December 2017 Market Letter

“The hardest thing in the world to understand is the income tax.” – Albert Einstein

“The income tax created more criminals than any other single act of government.” – Barry Goldwater

“The purpose of a tax cut is to leave more money where it belongs: in the hands of the working men and women who earned it in the first place.” – Bob Dole

“It’s beginning to look a lot like Christmas.” – Bing Crosby

As we near the end of a historic November, I hope that everyone had a nice Thanksgiving holiday. It’s always my favorite… good food and companionship with no overhang of expectations for the proper gift. Investors had plenty to appreciate, as the major averages rose for the eighth consecutive month. For portfolios, it is indeed beginning to look a lot like Christmas.

We’ve opined at length about the reasons for the stock market’s continued success. Low interest rates, buoyant consumer confidence, solid corporate earnings, an accommodative Federal Reserve, stable balance sheets, no extreme exogenous events… they all add up to an Oz-Like setting for equities. This backdrop is mirrored by the lack of action in the Volatility Index (VIX) which remains at historically low levels. The cake, so to speak, of all the above factors has been in the oven for quite some time. Now, we presumably are going to get the icing of tax reform to sweeten things further.

On Tuesday, the Senate moved its version of a tax bill out of committee into the full elected body. The House has already passed its version. Both have been accomplished along party lines, with Democrats having little or no say in the matter. Given the current state of affairs in Washington, this should come as no surprise. The attempted repeal and replace Obamacare effort evolved in a similar manner, but passage was stymied by a few Republican non-sycophants. Even though I’ve been skeptical about anything getting done on the tax front, I’m not now. The simple fact is that if Congress is unable to put something substantive on the President’s desk for signature before year-end, the Trump administration would have the unenviable record of being unable to pass a single piece of legislation in its first year. Let’s not forget that mid-term elections are less than a year away. Going to voters empty-handed doesn’t seem like a recipe for success. I honestly feel that tax reform is an expediency for Republicans who need desperately to get something done, regardless of whom it benefits.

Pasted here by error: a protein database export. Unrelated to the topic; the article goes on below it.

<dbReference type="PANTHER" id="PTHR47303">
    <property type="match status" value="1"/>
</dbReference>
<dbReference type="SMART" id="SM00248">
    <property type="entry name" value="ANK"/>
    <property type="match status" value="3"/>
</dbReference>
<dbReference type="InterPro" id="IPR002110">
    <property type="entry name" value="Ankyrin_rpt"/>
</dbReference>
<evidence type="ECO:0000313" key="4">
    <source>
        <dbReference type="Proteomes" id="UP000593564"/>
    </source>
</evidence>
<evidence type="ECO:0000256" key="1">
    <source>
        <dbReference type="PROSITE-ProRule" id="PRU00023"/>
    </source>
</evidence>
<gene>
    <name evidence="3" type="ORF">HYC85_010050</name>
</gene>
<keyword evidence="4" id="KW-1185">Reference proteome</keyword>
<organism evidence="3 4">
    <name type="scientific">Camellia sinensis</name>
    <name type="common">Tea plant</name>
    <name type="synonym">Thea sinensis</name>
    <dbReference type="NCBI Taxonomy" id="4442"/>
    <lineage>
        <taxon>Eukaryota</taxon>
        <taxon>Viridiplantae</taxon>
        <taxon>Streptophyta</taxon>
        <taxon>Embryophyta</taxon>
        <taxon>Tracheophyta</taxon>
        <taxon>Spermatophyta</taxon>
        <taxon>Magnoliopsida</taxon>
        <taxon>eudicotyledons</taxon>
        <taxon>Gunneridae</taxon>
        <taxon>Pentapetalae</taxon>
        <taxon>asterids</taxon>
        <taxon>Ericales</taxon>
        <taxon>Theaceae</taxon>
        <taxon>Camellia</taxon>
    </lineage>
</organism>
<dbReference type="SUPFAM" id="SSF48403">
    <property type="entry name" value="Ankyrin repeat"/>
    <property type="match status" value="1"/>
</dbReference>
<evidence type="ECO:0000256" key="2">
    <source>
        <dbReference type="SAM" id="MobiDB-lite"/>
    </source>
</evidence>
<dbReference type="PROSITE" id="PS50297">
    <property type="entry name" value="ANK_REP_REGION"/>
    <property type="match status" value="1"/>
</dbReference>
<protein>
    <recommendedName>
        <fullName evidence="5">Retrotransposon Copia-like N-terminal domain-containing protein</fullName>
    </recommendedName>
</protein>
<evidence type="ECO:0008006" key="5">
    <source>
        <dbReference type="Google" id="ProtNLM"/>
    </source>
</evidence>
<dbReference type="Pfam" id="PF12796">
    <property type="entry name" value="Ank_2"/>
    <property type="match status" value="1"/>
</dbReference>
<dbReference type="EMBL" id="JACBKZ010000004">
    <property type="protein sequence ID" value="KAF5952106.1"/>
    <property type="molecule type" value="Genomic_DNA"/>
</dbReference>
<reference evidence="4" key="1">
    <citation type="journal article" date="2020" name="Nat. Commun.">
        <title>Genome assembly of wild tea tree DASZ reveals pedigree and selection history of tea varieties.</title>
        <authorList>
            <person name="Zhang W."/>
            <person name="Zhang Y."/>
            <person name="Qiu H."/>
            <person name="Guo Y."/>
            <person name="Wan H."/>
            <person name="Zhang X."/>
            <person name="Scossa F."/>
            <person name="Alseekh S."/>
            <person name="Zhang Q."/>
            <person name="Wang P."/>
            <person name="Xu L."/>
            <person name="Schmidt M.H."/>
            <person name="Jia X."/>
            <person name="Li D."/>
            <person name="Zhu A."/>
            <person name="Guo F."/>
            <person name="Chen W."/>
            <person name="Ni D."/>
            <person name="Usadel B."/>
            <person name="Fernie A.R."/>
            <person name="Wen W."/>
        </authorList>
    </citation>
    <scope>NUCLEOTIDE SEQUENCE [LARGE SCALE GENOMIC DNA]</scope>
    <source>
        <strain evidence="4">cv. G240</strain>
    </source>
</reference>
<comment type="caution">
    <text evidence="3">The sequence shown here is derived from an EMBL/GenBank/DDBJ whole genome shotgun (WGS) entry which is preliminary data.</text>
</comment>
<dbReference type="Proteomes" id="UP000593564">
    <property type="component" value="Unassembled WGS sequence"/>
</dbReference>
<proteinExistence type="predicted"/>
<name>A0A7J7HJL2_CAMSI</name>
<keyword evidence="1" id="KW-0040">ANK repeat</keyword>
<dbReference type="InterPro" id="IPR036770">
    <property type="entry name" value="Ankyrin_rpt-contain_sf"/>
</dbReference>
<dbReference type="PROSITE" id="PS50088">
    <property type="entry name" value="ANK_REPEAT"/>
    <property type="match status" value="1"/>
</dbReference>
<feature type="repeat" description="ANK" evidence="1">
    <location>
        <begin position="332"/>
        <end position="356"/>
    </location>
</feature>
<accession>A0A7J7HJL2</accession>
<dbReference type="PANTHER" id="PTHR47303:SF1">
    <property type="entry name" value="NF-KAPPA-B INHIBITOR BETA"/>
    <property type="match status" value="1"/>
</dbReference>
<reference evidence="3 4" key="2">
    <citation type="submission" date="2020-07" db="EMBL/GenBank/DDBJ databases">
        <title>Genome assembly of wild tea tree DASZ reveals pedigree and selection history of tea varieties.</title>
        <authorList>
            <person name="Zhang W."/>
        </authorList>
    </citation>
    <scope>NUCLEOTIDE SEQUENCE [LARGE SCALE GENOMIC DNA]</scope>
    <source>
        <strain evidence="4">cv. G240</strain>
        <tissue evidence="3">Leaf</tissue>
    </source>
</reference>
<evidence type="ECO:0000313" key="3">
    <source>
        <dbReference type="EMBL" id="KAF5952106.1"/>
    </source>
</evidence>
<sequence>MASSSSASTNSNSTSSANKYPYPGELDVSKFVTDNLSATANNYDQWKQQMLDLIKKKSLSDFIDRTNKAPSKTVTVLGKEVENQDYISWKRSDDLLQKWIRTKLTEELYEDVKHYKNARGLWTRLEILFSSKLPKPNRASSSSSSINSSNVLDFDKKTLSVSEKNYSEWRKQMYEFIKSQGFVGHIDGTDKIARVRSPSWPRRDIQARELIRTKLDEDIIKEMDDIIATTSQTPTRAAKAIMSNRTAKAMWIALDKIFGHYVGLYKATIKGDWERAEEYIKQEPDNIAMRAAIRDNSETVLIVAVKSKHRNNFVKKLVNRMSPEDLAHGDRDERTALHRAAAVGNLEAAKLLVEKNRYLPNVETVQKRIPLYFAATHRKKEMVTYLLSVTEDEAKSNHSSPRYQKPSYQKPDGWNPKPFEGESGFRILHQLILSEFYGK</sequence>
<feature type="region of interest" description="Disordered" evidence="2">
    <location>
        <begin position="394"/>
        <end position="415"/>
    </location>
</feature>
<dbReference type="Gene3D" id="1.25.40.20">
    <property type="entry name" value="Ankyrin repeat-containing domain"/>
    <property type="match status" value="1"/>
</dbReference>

The House and Senate plans have many common themes, but also some stark differences. As of this writing, let’s note some of the facets:

  1. Corporate tax rates lowered to 20% from current much higher levels. Without getting too technical, the 20% rate would apply in full to C-corporations. Pass-through rates for LLC’s and S-corps have mathematical offsets that will be helpful to small business, but not at the level of larger multi-national entities.
  2. The Alternative Minimum Tax would be repealed in both versions.
  3. Standard deductions would be roughly doubled, so the amount of people who can itemize would be drastically reduced.
  4. State and local income taxes will in all likelihood not be deductible. This is a “blue” state issue since most states that have high internal taxation (NY, NJ, MA, CA, OR) are Democrat controlled. For those of us in Ohio, we’re faced with the same issue even though the state carried Trump.
  5. For new home purchases, mortgage interest will be deductible on the first 500K of debt only. This could have a negative effect for housing markets in many expensive real estate areas.
  6. The exemption for the Federal estate tax would double. This provision affects very few people, but has sizable impact nonetheless.
  7. The CBO, or Congressional Budget Office, has stated that each version of the bill would add roughly 1.5 trillion dollars to our national debt.

Who are the winners and losers here? (Again, keep in mind that nothing has passed, and that there is plenty of wrangling yet to do.) The obvious winners are large corporations. Not only will tax bills be lessened, but many firms will be able to repatriate tremendous amounts of money held overseas at low rates. Individuals who make over 450K annually will benefit handsomely from the fact that the qualification for top tax bracket incremental treatment will rise to 1MM. The elimination of Alternative Minimum Tax will also be a boon for many individuals. The wealthiest families in America will profit from any increase in estate tax exemption. Wall Street should benefit from the added inflow of repatriation dollars.